Modern Faeries deck
Faeries is an Aggro-control deck for the modern format. The deck has its roots in Lorwyn block and the Standard environment in which the block was legal, making use of the Faerie tribe which was present in the block, combined with control cards like Thoughtseize and Cryptic Command. Luis Scott-Vargas played this deck quite often during the standard season that it was legal. The deck is usually Blue and black, e.g. Standard U/b Faeries deck, but other variants have also been of note, particularly the mono-blue version.
Blue-Black Faeries[edit | edit source]
While the deck has a considerable amount of flex spots which will shift with the meta, there is a basic formula which most decks employ. A suite of hand destruction spells in the form of Thoughtseize and Inquisition of Kozilek, a suite of counterspells usually revolving around Cryptic Command and other counters like Mana Leak or Remand, a selection of supporting blue faeries that can be used in concert with Bitterblossom to maximize its effect, and lastly a suite of kill spells which vary greatly from Smother to Dismember.
The UB variant can take two strategies as the game progresses. Either resolving an early Bitterblossom and protecting it allowing the pilot to ride the Faeries to victory or generating a considerable amount of tempo with flash creatures, particularly in the form of Spellstutter Sprite and Mistbind Clique which will allow the pilot to press advantages while disrupting their turns at inconvenient times.
A notable fixture of the UB (and the mono-blue) list is the painless mana base. This is counter-intuitive to the normal fetch land mainstays of the format. The strength of this color combination in Faeries is the existence of Secluded Glen. Most of the time, it will function as an Underground Sea giving access to untapped blue and black mana on any turn of the game. River of Tears is a unique land that feels like it was printed for this deck. All important black spells usually need to be cast at sorcery speed and conveniently almost the only time River of Tears produces black mana is on one's own turn. At all other times and most importantly on the opponent's turn, the land produces blue mana allowing the pilot to leave open counter magic. Because of the existence of these lands, there is no reason to use the resource that is the life total for anything other than producing faeries and taking important cards out of the opponent's hand.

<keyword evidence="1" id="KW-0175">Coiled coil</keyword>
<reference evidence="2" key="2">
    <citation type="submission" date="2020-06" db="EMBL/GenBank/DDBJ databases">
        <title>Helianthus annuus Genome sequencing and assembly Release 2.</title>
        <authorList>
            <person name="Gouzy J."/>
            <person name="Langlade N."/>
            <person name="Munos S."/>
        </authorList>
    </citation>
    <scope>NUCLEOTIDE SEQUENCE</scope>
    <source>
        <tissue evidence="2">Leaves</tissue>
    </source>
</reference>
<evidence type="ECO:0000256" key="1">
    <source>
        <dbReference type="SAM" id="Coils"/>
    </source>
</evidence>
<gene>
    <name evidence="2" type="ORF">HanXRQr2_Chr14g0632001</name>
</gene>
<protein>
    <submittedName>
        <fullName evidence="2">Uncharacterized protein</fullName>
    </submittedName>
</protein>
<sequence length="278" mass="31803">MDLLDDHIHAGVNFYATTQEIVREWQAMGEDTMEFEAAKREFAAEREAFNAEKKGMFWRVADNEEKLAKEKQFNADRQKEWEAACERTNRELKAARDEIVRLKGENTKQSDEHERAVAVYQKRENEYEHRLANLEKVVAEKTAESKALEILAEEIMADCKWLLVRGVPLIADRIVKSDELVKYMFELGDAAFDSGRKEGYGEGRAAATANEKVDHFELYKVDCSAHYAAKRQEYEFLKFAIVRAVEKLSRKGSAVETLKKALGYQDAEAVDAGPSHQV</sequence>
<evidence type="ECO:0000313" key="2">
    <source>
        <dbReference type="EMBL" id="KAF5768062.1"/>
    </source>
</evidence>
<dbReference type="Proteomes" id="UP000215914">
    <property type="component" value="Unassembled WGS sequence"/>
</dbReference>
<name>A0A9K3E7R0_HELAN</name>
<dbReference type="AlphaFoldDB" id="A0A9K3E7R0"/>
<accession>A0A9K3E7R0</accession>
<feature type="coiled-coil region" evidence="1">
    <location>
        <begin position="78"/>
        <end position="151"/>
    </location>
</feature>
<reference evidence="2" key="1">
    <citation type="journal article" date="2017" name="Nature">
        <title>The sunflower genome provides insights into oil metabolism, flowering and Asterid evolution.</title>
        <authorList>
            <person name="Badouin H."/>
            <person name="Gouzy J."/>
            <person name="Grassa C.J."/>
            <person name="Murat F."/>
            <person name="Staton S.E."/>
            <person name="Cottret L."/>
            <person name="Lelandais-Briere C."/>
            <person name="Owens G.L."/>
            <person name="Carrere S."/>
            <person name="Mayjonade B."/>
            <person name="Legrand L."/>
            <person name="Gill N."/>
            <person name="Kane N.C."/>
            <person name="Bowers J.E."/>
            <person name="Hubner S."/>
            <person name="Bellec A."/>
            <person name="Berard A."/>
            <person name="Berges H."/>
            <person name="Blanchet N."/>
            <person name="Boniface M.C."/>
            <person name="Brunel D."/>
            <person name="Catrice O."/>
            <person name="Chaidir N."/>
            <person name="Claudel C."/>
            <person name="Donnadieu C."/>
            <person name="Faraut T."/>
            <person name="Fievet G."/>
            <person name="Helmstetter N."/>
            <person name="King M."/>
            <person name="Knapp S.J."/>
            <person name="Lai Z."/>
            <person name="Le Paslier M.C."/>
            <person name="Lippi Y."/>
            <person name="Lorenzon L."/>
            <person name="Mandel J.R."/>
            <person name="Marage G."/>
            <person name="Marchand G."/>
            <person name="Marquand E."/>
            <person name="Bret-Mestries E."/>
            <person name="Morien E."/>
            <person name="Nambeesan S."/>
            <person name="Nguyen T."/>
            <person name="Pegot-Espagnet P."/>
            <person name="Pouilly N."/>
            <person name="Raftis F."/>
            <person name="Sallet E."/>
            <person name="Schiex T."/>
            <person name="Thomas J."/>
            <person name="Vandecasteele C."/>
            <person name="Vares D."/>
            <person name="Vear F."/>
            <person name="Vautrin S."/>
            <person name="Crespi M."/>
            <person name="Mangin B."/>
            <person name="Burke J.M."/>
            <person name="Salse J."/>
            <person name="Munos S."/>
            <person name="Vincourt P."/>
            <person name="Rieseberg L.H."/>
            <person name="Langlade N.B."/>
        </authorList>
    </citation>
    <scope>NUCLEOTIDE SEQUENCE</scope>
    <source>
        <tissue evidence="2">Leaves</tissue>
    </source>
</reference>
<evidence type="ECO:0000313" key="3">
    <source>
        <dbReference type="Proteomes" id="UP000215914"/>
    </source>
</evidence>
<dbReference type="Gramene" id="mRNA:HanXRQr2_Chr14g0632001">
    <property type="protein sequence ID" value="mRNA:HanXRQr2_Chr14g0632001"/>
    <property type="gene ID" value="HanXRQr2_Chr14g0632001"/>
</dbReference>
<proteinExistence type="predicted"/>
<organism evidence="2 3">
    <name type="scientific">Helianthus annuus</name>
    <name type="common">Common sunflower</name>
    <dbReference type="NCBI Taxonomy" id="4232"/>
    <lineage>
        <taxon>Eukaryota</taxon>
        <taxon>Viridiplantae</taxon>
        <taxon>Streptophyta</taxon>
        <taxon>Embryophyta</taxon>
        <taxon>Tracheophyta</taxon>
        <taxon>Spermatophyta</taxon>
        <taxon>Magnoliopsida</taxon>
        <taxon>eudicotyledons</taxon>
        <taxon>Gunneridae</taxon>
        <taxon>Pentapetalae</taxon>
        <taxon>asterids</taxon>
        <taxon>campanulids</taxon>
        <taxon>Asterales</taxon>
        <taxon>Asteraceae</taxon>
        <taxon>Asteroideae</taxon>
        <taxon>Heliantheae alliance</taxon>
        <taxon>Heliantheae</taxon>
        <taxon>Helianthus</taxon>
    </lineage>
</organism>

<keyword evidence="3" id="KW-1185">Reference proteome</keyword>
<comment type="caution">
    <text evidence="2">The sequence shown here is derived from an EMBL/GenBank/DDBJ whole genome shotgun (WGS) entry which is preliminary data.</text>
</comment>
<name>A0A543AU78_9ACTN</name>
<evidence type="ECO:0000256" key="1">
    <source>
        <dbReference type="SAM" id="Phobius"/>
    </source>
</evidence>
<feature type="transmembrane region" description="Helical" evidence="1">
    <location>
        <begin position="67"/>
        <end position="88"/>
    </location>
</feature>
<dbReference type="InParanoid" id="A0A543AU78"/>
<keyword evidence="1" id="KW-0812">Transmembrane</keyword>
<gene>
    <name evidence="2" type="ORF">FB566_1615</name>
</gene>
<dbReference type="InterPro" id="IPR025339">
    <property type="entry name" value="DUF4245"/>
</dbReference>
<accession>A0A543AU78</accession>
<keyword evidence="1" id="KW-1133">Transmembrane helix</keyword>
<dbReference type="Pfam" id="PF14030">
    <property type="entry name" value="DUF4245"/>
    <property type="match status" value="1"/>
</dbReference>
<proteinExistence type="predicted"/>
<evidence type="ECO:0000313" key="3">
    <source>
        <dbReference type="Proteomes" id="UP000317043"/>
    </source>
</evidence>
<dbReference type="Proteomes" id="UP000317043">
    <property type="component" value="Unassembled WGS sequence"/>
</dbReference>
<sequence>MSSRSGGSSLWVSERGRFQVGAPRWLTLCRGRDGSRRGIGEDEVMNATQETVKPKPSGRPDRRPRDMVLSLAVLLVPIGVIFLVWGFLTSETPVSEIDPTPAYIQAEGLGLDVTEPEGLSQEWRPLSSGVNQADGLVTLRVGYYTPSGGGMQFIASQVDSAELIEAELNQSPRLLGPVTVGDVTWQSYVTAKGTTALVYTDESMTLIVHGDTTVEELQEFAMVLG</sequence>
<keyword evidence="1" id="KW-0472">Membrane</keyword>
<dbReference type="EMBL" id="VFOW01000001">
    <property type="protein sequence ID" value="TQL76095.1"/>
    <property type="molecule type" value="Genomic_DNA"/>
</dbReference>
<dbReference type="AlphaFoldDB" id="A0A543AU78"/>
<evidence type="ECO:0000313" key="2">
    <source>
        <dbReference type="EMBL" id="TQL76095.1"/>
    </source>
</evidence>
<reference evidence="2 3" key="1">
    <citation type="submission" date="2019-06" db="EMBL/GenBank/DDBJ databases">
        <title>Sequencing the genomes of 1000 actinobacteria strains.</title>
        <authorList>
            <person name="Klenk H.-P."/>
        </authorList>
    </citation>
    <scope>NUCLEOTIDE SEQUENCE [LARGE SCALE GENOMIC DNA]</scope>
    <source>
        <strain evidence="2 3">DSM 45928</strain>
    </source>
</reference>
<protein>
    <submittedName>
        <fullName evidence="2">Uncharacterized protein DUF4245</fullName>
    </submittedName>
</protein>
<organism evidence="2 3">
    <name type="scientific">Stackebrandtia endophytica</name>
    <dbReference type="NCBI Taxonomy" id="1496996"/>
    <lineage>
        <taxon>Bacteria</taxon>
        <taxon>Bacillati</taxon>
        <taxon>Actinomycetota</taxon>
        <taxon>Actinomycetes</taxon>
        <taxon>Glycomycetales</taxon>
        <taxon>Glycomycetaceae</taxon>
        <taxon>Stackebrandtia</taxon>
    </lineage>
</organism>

There is a considerable amount of debate in the Faerie community about the viability of Scion of Oona in the deck. Most agree that either zero or four copies should be included in the list. The card is powerful as it gives a way to push through a lot of damage at instant speed but including it makes the deck very weak to spot removal pushing more conservative players to cut it for more control elements in their list. The card is often included in the mono-blue list as a way to turn all important faeries into more considerable threats. Its inclusion or lack thereof is usually a personal choice about the type of deck and the meta of the immediate play area.
Mono-Blue Faeries[edit | edit source]
The Mono-Blue Faeries list has a few notable strengths that set it apart from its UB counterpart. The first is the mana base which is almost entirely basic lands. While UB Faeries is susceptible to Blood Moon in the worst way, the mono-blue variant cares very little about it. The other strength is the expanded counter magic suite. It is conceivable for this variant to simply not allow the opponent to ever resolve a spell, especially on the play. It has ahead of the curve counter spells for every spot on the mana curve. Additionally, the inclusion of Vedalken Shackles can effectively shut down any creature based plan that might be used against it.
The weakness of playing this variant is the absence of Bitterblossom which considerably powers down Spellstutter Sprite and Mistbind Clique. However, this version is almost entirely a tempo generating aggro-control strategy with little wiggle room. Once the plan is either disrupted or the pilot stumbles even a little bit, chances of losing the game skyrocket to an almost insurmountable degree. This can be hedged against with the inclusion of board resets in the form of Hibernation, Hurkyl's Recall, and main boarding Vapor Snag. However, these sort of strategies do weaken consistency. Ultimately, there is a unique balance that must be mastered and understood when piloting this deck.